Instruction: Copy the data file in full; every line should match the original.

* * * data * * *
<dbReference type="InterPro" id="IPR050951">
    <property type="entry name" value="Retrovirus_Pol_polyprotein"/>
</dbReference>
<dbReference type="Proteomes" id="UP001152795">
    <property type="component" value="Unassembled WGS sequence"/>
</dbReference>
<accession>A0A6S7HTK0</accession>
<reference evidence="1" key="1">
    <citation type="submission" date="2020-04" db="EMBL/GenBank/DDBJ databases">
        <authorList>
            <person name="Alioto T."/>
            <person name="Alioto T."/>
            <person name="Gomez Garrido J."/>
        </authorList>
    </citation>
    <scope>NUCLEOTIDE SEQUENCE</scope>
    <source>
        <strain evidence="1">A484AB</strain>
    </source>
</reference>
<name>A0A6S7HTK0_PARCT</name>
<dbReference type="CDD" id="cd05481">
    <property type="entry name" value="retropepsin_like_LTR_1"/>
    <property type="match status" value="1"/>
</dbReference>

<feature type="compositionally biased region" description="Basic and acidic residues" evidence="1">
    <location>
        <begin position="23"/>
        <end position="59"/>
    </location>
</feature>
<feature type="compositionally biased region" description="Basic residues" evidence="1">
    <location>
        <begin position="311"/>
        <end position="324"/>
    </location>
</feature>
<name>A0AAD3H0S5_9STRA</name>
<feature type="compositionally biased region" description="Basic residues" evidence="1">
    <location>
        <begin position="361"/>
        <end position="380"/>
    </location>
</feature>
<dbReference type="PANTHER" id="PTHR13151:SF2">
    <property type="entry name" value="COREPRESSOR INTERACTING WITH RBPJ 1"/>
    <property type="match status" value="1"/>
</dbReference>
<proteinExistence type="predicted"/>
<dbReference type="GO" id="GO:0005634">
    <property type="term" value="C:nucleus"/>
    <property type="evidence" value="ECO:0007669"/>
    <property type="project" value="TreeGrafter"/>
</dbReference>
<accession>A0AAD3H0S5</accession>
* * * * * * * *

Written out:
<dbReference type="InterPro" id="IPR050951">
    <property type="entry name" value="Retrovirus_Pol_polyprotein"/>
</dbReference>
<dbReference type="Proteomes" id="UP001152795">
    <property type="component" value="Unassembled WGS sequence"/>
</dbReference>
<accession>A0A6S7HTK0</accession>
<reference evidence="1" key="1">
    <citation type="submission" date="2020-04" db="EMBL/GenBank/DDBJ databases">
        <authorList>
            <person name="Alioto T."/>
            <person name="Alioto T."/>
            <person name="Gomez Garrido J."/>
        </authorList>
    </citation>
    <scope>NUCLEOTIDE SEQUENCE</scope>
    <source>
        <strain evidence="1">A484AB</strain>
    </source>
</reference>
<name>A0A6S7HTK0_PARCT</name>
<dbReference type="CDD" id="cd05481">
    <property type="entry name" value="retropepsin_like_LTR_1"/>
    <property type="match status" value="1"/>
</dbReference>

<feature type="compositionally biased region" description="Basic and acidic residues" evidence="1">
    <location>
        <begin position="23"/>
        <end position="59"/>
    </location>
</feature>
<feature type="compositionally biased region" description="Basic residues" evidence="1">
    <location>
        <begin position="311"/>
        <end position="324"/>
    </location>
</feature>
<name>A0AAD3H0S5_9STRA</name>
<feature type="compositionally biased region" description="Basic residues" evidence="1">
    <location>
        <begin position="361"/>
        <end position="380"/>
    </location>
</feature>
<dbReference type="PANTHER" id="PTHR13151:SF2">
    <property type="entry name" value="COREPRESSOR INTERACTING WITH RBPJ 1"/>
    <property type="match status" value="1"/>
</dbReference>
<proteinExistence type="predicted"/>
<dbReference type="GO" id="GO:0005634">
    <property type="term" value="C:nucleus"/>
    <property type="evidence" value="ECO:0007669"/>
    <property type="project" value="TreeGrafter"/>
</dbReference>
<accession>A0AAD3H0S5</accession>